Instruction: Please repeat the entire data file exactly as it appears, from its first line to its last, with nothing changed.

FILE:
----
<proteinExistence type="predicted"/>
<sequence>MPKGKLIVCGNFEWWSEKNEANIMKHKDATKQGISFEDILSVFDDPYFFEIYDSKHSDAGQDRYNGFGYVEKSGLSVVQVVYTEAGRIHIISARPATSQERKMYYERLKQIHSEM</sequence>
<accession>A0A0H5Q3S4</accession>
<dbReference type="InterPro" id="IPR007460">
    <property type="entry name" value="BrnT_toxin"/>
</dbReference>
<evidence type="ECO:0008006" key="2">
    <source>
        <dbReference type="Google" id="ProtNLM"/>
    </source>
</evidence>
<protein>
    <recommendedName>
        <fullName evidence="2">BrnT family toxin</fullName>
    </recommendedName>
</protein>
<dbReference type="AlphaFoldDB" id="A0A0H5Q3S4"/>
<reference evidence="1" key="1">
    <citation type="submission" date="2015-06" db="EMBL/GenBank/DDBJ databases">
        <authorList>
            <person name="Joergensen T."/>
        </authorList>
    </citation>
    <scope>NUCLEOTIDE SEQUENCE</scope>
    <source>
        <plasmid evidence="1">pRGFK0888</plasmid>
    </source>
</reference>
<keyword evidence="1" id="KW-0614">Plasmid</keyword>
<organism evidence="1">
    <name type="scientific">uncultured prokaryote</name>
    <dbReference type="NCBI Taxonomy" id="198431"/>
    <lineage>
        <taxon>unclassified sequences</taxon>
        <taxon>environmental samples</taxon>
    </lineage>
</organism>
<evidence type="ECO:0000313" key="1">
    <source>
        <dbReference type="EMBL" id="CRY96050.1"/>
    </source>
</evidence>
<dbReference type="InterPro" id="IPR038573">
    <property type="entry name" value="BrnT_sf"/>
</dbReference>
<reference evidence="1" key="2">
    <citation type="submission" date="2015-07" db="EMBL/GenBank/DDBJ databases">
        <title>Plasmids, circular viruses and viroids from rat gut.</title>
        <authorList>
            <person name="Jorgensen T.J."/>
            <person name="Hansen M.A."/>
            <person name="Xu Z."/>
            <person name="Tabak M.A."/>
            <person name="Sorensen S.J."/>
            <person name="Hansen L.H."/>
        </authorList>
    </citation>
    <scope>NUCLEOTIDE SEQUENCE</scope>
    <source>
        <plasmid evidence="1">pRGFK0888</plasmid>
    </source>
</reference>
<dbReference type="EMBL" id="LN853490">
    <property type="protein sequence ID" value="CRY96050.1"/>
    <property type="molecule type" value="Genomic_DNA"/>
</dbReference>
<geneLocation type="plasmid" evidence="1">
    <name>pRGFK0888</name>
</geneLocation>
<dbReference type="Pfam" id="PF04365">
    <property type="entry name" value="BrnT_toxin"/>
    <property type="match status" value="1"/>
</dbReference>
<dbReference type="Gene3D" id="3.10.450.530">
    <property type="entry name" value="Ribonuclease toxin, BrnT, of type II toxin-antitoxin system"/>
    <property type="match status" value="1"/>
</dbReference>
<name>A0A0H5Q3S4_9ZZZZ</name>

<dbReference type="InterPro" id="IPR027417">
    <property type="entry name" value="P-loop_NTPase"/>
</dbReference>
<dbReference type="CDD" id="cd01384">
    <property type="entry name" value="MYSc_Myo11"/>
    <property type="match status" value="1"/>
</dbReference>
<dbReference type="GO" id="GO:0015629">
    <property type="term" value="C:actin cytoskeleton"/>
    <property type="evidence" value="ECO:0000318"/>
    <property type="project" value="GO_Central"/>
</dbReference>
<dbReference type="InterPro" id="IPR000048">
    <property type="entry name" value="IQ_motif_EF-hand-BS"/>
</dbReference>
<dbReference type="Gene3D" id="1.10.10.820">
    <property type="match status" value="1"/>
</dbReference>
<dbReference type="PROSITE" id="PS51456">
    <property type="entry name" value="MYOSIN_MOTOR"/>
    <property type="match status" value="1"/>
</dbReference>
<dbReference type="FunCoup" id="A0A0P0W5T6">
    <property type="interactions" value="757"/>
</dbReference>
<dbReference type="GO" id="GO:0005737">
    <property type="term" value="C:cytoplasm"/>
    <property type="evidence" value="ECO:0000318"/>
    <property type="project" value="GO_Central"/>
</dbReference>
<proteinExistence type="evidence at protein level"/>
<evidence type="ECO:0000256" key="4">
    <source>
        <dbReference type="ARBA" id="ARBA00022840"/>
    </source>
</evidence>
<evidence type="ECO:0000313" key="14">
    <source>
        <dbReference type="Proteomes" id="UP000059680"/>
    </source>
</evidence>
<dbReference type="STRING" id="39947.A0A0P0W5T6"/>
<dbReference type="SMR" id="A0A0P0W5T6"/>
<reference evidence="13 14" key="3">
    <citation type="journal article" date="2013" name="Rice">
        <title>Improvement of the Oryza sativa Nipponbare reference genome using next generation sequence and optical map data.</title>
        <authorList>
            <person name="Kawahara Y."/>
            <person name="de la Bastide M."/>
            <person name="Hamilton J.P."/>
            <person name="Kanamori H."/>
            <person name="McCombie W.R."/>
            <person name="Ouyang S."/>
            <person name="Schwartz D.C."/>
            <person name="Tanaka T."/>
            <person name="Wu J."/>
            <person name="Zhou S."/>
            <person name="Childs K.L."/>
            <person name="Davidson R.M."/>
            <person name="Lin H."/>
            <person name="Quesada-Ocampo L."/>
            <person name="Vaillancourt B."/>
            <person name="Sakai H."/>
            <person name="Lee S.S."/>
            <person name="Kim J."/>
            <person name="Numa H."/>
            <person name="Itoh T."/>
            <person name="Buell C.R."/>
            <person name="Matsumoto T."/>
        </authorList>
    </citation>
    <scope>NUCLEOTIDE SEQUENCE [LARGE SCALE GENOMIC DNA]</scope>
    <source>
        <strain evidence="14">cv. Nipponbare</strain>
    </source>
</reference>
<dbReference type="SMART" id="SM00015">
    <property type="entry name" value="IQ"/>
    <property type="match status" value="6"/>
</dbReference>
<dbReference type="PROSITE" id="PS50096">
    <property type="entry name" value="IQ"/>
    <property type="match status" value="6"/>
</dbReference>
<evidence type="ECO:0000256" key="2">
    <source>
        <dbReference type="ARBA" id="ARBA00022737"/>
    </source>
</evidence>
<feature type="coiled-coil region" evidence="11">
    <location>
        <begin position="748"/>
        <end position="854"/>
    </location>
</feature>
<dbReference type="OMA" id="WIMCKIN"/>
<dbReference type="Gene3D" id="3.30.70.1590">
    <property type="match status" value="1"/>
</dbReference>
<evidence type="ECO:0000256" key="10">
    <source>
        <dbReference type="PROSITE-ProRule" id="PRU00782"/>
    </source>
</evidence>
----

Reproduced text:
<proteinExistence type="predicted"/>
<sequence>MPKGKLIVCGNFEWWSEKNEANIMKHKDATKQGISFEDILSVFDDPYFFEIYDSKHSDAGQDRYNGFGYVEKSGLSVVQVVYTEAGRIHIISARPATSQERKMYYERLKQIHSEM</sequence>
<accession>A0A0H5Q3S4</accession>
<dbReference type="InterPro" id="IPR007460">
    <property type="entry name" value="BrnT_toxin"/>
</dbReference>
<evidence type="ECO:0008006" key="2">
    <source>
        <dbReference type="Google" id="ProtNLM"/>
    </source>
</evidence>
<protein>
    <recommendedName>
        <fullName evidence="2">BrnT family toxin</fullName>
    </recommendedName>
</protein>
<dbReference type="AlphaFoldDB" id="A0A0H5Q3S4"/>
<reference evidence="1" key="1">
    <citation type="submission" date="2015-06" db="EMBL/GenBank/DDBJ databases">
        <authorList>
            <person name="Joergensen T."/>
        </authorList>
    </citation>
    <scope>NUCLEOTIDE SEQUENCE</scope>
    <source>
        <plasmid evidence="1">pRGFK0888</plasmid>
    </source>
</reference>
<keyword evidence="1" id="KW-0614">Plasmid</keyword>
<organism evidence="1">
    <name type="scientific">uncultured prokaryote</name>
    <dbReference type="NCBI Taxonomy" id="198431"/>
    <lineage>
        <taxon>unclassified sequences</taxon>
        <taxon>environmental samples</taxon>
    </lineage>
</organism>
<evidence type="ECO:0000313" key="1">
    <source>
        <dbReference type="EMBL" id="CRY96050.1"/>
    </source>
</evidence>
<dbReference type="InterPro" id="IPR038573">
    <property type="entry name" value="BrnT_sf"/>
</dbReference>
<reference evidence="1" key="2">
    <citation type="submission" date="2015-07" db="EMBL/GenBank/DDBJ databases">
        <title>Plasmids, circular viruses and viroids from rat gut.</title>
        <authorList>
            <person name="Jorgensen T.J."/>
            <person name="Hansen M.A."/>
            <person name="Xu Z."/>
            <person name="Tabak M.A."/>
            <person name="Sorensen S.J."/>
            <person name="Hansen L.H."/>
        </authorList>
    </citation>
    <scope>NUCLEOTIDE SEQUENCE</scope>
    <source>
        <plasmid evidence="1">pRGFK0888</plasmid>
    </source>
</reference>
<dbReference type="EMBL" id="LN853490">
    <property type="protein sequence ID" value="CRY96050.1"/>
    <property type="molecule type" value="Genomic_DNA"/>
</dbReference>
<geneLocation type="plasmid" evidence="1">
    <name>pRGFK0888</name>
</geneLocation>
<dbReference type="Pfam" id="PF04365">
    <property type="entry name" value="BrnT_toxin"/>
    <property type="match status" value="1"/>
</dbReference>
<dbReference type="Gene3D" id="3.10.450.530">
    <property type="entry name" value="Ribonuclease toxin, BrnT, of type II toxin-antitoxin system"/>
    <property type="match status" value="1"/>
</dbReference>
<name>A0A0H5Q3S4_9ZZZZ</name>

<dbReference type="InterPro" id="IPR027417">
    <property type="entry name" value="P-loop_NTPase"/>
</dbReference>
<dbReference type="CDD" id="cd01384">
    <property type="entry name" value="MYSc_Myo11"/>
    <property type="match status" value="1"/>
</dbReference>
<dbReference type="GO" id="GO:0015629">
    <property type="term" value="C:actin cytoskeleton"/>
    <property type="evidence" value="ECO:0000318"/>
    <property type="project" value="GO_Central"/>
</dbReference>
<dbReference type="InterPro" id="IPR000048">
    <property type="entry name" value="IQ_motif_EF-hand-BS"/>
</dbReference>
<dbReference type="Gene3D" id="1.10.10.820">
    <property type="match status" value="1"/>
</dbReference>
<dbReference type="PROSITE" id="PS51456">
    <property type="entry name" value="MYOSIN_MOTOR"/>
    <property type="match status" value="1"/>
</dbReference>
<dbReference type="FunCoup" id="A0A0P0W5T6">
    <property type="interactions" value="757"/>
</dbReference>
<dbReference type="GO" id="GO:0005737">
    <property type="term" value="C:cytoplasm"/>
    <property type="evidence" value="ECO:0000318"/>
    <property type="project" value="GO_Central"/>
</dbReference>
<proteinExistence type="evidence at protein level"/>
<evidence type="ECO:0000256" key="4">
    <source>
        <dbReference type="ARBA" id="ARBA00022840"/>
    </source>
</evidence>
<evidence type="ECO:0000313" key="14">
    <source>
        <dbReference type="Proteomes" id="UP000059680"/>
    </source>
</evidence>
<dbReference type="STRING" id="39947.A0A0P0W5T6"/>
<dbReference type="SMR" id="A0A0P0W5T6"/>
<reference evidence="13 14" key="3">
    <citation type="journal article" date="2013" name="Rice">
        <title>Improvement of the Oryza sativa Nipponbare reference genome using next generation sequence and optical map data.</title>
        <authorList>
            <person name="Kawahara Y."/>
            <person name="de la Bastide M."/>
            <person name="Hamilton J.P."/>
            <person name="Kanamori H."/>
            <person name="McCombie W.R."/>
            <person name="Ouyang S."/>
            <person name="Schwartz D.C."/>
            <person name="Tanaka T."/>
            <person name="Wu J."/>
            <person name="Zhou S."/>
            <person name="Childs K.L."/>
            <person name="Davidson R.M."/>
            <person name="Lin H."/>
            <person name="Quesada-Ocampo L."/>
            <person name="Vaillancourt B."/>
            <person name="Sakai H."/>
            <person name="Lee S.S."/>
            <person name="Kim J."/>
            <person name="Numa H."/>
            <person name="Itoh T."/>
            <person name="Buell C.R."/>
            <person name="Matsumoto T."/>
        </authorList>
    </citation>
    <scope>NUCLEOTIDE SEQUENCE [LARGE SCALE GENOMIC DNA]</scope>
    <source>
        <strain evidence="14">cv. Nipponbare</strain>
    </source>
</reference>
<dbReference type="SMART" id="SM00015">
    <property type="entry name" value="IQ"/>
    <property type="match status" value="6"/>
</dbReference>
<dbReference type="PROSITE" id="PS50096">
    <property type="entry name" value="IQ"/>
    <property type="match status" value="6"/>
</dbReference>
<evidence type="ECO:0000256" key="2">
    <source>
        <dbReference type="ARBA" id="ARBA00022737"/>
    </source>
</evidence>
<feature type="coiled-coil region" evidence="11">
    <location>
        <begin position="748"/>
        <end position="854"/>
    </location>
</feature>
<dbReference type="OMA" id="WIMCKIN"/>
<dbReference type="Gene3D" id="3.30.70.1590">
    <property type="match status" value="1"/>
</dbReference>
<evidence type="ECO:0000256" key="10">
    <source>
        <dbReference type="PROSITE-ProRule" id="PRU00782"/>
    </source>
</evidence>